Simvastatin is used to treat high cholesterol, but has also shown promise in MS. It’s being tested in a phase 3 clinical trial.

>> Read more about the latest trial

Current phase of trial: phase 3

Type of MS: secondary progressive MS

How does simvastatin work?

We're funding research to understand how simvastatin works in secondary progressive MS.

Latest research

Phase 3 trial - MS-STAT2

>>Read more about MS-STAT2

Phase 2 trial - MS-STAT

The trial involved 140 people with secondary progressive MS and compared two doses of simvastatin with a placebo (dummy) drug. Researchers found that people taking high dose simvastatin had

  • reduced brain atrophy (shrinkage)
  • better end of study disability scores compared with those taking placebo.

Results were published in the Lancet in March 2014.

Side effects

MS trials

In that phase 2 trial simvastatin was generally well tolerated and no one reported any major side effects. The phase 3 trial will now monitor the safety of simvastatin in a much larger number of people with MS.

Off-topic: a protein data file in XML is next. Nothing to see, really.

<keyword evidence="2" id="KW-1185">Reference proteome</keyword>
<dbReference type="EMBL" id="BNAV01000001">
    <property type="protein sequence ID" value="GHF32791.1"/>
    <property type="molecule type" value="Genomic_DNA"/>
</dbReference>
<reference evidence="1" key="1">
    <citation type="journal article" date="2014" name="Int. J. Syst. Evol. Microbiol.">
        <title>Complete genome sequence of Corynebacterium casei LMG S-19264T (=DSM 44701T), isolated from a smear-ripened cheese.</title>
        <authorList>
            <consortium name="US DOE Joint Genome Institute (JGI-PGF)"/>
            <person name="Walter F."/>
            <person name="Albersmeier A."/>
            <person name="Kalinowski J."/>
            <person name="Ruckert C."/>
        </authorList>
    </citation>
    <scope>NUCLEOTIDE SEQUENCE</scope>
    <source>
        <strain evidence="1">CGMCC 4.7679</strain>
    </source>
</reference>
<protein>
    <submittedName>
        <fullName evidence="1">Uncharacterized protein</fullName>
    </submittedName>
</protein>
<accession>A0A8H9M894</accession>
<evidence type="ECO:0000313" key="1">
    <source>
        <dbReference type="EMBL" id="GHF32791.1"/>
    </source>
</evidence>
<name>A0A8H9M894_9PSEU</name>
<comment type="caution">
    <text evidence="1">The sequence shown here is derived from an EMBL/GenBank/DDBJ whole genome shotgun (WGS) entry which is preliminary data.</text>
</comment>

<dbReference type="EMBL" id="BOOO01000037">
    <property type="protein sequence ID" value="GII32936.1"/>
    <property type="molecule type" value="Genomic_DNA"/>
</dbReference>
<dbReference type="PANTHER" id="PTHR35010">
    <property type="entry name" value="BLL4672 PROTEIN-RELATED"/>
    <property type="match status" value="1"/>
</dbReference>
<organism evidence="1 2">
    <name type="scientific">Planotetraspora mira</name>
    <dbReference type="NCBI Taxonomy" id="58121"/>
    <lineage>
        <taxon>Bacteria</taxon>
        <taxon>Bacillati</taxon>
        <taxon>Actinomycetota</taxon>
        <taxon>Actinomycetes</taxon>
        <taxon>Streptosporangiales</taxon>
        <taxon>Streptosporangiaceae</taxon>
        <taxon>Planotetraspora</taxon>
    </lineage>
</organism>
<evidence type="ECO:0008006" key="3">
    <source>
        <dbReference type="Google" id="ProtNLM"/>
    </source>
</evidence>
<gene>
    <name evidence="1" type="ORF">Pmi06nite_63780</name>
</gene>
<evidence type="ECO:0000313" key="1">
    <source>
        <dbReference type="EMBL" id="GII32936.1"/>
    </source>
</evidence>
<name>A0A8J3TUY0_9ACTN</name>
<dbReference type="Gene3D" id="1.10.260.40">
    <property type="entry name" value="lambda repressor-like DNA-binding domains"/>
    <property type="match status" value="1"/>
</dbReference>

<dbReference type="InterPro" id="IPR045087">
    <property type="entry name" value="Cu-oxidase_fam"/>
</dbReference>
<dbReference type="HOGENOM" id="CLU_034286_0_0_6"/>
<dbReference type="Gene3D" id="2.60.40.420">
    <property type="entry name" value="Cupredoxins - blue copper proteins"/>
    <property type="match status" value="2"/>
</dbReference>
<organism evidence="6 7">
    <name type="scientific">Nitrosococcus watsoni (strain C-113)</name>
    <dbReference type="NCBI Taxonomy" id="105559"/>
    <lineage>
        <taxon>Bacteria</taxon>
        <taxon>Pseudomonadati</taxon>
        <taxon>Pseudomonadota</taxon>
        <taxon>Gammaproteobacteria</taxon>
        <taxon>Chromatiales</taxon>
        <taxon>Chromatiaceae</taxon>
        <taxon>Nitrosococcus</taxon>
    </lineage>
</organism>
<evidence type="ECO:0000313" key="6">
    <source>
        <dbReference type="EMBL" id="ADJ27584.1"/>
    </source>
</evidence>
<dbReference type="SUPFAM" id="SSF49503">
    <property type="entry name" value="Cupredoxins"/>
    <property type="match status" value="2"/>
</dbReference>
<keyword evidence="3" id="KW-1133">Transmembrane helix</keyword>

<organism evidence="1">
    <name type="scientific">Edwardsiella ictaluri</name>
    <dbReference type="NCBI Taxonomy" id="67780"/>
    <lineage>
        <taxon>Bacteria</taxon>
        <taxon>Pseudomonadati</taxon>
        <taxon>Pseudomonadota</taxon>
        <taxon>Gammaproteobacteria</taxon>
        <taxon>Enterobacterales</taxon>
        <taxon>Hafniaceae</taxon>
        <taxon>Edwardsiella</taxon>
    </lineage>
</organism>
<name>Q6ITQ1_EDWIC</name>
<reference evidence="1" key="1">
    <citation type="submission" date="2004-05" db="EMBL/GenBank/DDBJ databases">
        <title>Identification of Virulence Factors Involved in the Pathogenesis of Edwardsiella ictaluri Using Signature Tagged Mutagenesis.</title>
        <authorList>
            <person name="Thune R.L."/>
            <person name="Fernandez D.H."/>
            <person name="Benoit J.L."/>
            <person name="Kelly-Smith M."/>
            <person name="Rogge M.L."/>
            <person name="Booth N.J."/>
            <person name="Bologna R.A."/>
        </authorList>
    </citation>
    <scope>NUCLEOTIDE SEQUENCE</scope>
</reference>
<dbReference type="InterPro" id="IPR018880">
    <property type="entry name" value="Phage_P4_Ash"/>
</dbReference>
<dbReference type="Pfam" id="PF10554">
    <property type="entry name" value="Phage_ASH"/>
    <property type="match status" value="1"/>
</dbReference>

General side effects

Simvastatin has been used to treat high cholesterol for many years. Commonly reported side effects include: dizziness, fainting, nosebleeds, joint or muscle pain, headache, nausea and digestive problems.

High dose simvastatin

In June 2011 the Food and Drug Administration, which is the US drugs regulator, issued new safety recommendations for simvastatin.

It said that muscle injury (or myopathy) is a risk associated with the 80mg/day higher dose, which will be used in MS-STAT2.

How does simvastatin compare with current therapies?

There are no licensed treatments that can slow or stop progression for people with secondary progressive MS.

When is simvastatin likely to become available?

A phase 3 trial will test if simvastatin could become a treatment for secondary progressive MS. This trial will take six years to complete and results are expected in 2023.

We will keep you updated on the progress of simvastatin. 

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